Second Response team feels positive about what took place today. We feel confident that our participants will be fostering resilience and holding one‘s space amidst suffering and recovery. They are excited to participate in further training before we leave Nepal.

Jonah made us proud today. He is an awesome teacher and facilitator and we are blessed to be part of this journey with him.

Our day was further enhanced by meeting with Girley Agarwal, Bhushan Gurung
and Roshan Bhandari of the Chaudhary Group - CG Education.  They have eagerly invited us to provide PLAYshops at several of their schools next week along with building capacity through teacher trainings.  More to come…

Team Nepal - Day 5 - OPAL International Higher Secondary School

Today offered a distinctive contrast to yesterday’s orphanage - uniforms, a playground, classrooms, a trophy room! All children have a right to play, none more than any others, but it was still impossible to ignore the different levels of access between one group and another.

Today was special because, for the first time, Deneen took the lead and ran the PLAYshop all the way through and, Jonah here, she was excellent. I couldn’t be prouder. She had their undivided attention from the moment they entered their playground and she held them to the end. A highlight video is posted on Facebook (or below?) wherein she divided the group in half and one side yelled, “Boooo!” as if surprising the other side and scaring them. The other side yelled, “Aaaah!” threw their hands up in the air and were physically blown back by the energy of the “Booo!” We could have done that all day. It was hilarious.

When we finished, just like yesterday, it started to rain and we retreated inside. We had hoped to do a few more playshops but will have to return for more groups later this week. Later in the afternoon, we visited two very special world heritage sites, a Hindu temple called Pashupatinath where we met some very special Sadhus and some very friendly monkeys, and a Buddhist Stupa, the largest I’ve ever seen, called Boudhanath where we walked around the giant structure spinning prayer wheels.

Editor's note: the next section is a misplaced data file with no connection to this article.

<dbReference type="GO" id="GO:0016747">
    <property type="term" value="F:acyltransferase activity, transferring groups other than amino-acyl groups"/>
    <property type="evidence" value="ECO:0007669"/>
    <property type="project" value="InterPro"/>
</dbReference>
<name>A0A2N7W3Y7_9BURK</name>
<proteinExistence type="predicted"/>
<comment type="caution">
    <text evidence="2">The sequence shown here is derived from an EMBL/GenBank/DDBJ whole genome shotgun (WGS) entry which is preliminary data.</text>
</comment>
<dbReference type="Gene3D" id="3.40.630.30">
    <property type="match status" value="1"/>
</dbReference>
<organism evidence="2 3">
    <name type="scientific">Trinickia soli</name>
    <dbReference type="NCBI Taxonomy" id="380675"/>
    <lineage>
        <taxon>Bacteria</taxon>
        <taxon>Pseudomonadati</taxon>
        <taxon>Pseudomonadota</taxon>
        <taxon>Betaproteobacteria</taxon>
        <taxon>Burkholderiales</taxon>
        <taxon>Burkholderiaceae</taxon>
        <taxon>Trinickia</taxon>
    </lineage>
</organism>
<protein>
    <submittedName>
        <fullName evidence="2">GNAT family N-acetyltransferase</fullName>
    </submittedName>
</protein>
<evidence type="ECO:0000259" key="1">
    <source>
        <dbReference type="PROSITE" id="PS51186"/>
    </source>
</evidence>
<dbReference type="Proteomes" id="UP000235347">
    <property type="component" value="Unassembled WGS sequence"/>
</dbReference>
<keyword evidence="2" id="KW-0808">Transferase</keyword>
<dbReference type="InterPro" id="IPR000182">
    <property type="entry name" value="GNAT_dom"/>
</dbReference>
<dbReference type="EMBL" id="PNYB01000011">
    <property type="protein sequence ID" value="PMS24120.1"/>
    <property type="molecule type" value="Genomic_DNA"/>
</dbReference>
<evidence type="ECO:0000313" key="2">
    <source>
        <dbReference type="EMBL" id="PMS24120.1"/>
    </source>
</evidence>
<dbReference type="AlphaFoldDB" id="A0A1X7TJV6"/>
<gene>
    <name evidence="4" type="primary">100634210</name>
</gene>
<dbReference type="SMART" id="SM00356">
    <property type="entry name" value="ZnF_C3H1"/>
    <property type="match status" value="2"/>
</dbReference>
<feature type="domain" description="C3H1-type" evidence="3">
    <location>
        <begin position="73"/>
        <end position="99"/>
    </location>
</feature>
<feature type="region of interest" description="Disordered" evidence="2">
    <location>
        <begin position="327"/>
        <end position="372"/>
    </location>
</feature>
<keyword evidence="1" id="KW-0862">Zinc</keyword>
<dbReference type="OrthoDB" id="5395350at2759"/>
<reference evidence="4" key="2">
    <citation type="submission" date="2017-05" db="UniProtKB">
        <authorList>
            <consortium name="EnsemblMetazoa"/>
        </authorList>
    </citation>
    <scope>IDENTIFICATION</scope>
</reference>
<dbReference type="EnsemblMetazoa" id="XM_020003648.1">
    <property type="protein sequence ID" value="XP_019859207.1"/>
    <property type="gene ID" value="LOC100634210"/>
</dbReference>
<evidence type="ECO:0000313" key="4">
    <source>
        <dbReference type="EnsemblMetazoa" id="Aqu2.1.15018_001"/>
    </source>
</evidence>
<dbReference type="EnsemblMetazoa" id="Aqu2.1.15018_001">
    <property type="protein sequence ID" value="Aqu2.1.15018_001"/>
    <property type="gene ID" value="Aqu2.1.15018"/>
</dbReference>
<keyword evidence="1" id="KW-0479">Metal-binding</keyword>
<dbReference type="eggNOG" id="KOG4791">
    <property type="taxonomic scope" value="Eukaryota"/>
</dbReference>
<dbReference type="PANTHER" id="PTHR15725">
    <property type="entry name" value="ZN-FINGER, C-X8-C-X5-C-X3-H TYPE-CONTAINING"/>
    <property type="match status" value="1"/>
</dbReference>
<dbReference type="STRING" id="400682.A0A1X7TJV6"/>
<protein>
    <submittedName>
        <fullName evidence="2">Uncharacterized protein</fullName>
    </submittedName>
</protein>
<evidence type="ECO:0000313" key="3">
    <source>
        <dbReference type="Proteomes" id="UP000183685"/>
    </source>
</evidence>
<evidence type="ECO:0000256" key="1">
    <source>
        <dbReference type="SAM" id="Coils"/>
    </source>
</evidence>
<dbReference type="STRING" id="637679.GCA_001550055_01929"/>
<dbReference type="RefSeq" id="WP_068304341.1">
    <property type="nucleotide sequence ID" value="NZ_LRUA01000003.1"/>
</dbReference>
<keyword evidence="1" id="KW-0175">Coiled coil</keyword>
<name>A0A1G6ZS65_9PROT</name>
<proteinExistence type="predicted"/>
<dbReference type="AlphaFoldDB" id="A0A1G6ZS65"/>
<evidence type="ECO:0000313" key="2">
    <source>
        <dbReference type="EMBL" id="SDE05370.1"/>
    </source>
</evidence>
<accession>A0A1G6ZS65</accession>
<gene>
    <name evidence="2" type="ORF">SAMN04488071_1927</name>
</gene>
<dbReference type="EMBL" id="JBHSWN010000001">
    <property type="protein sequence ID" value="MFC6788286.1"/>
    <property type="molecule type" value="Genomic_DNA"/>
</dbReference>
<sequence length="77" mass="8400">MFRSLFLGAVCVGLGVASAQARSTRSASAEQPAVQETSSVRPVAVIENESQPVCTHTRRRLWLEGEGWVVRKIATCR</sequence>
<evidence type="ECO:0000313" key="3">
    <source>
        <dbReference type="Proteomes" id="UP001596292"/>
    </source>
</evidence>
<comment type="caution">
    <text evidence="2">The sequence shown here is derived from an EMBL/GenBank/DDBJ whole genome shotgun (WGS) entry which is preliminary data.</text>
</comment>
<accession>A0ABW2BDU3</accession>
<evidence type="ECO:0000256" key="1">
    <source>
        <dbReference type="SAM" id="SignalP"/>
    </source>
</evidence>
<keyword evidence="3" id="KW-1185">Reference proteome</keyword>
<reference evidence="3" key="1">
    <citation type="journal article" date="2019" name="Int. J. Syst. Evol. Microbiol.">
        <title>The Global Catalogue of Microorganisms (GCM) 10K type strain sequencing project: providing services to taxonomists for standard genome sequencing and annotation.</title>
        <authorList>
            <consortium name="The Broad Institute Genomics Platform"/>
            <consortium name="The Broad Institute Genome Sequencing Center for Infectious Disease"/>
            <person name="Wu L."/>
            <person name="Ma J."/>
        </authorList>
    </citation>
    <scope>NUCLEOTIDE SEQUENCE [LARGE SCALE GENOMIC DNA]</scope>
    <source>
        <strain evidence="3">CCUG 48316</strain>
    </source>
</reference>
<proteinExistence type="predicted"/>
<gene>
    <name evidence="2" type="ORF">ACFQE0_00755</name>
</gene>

Tomorrow we’ll meet with and train the group assembled by Childreach Nepal. We’re all looking forward to the exciting opportunity to share PLAYshops with adults and build more capacity on the ground.

Team Nepal - Day 4

Today we drove to RST Orphanage Nepal, an amazing eco-friendly orphanage on the outskirts of Kathmandu, neighboring a brick factory. They welcomed us with beautiful handmade signs and ushered us into their courtyard area where, once we had a tarp up for shade, we dove straight into a PLAYshop. As we found our way through the ending moments, calmed and open, full of “thank you,” and “you’re welcome,” full of gratitude and reflection, we moved the circle closer, shoulder to shoulder, and breathed slowly and deeply together. The second we opened our eyes and completed the circle, the sky opened up and it rained as hard as I’ve ever seen. As we scurried into the classroom/dining room/playroom, a few children grabbed buckets, barrels, and pots and placed them outside to catch clean water as it came off the tarp. Amazing, we thought.

Inside, we ate biscuits and drank tea and soda. After getting settled and nourished, Jonah went for a walk with Suresh and got a tour of the facilities. The roof and water catchment set-ups were a highlight; with solar water heaters on the roof, water management from the roof all the way down through the fields, and tons of smart planting, not a drop goes to waste. Meanwhile, Deneen and Jennifer played more games with the kids in the courtyard, including lots of stomping and splashing, now that the rain had stopped, and Anju enjoyed a full concert with guitar and singing!

Jonah here: on the roof, I got to know my new Nepalese brother, Suresh a little more. We are the same age and he has been the father figure of this place since he was 21 years old. He was heading for a degree in Microbiology when the need arose back at this orphanage, where he grew up with his mother. He returned and took over; but he still loves science.

We looked down from the roof at the kids and he told me each of their stories, when they got there, what they were like. He pointed to one girl, telling me how she had only been there a few months and hadn’t smiled since the earthquake. She was laughing and splashing in the water as it cascaded off the roof where 4 inches had accumulated in the rain and was funneling out one spot into a well spot on the edge of the courtyard. He told me he thought what we are doing is “emotional medicine.” It was humbling, to say the least. I looked at him and said, “Suresh, you’re a hero.” Mutual respect feels good. Back on the ground, I found the team learning some new magic tricks with scraps of crumpled up paper. Yes, their magic show consists of crumpled up pieces of paper. It’s awesome. These kids are incredible. I actually went back to my hotel room and practiced a trick I learned. For real.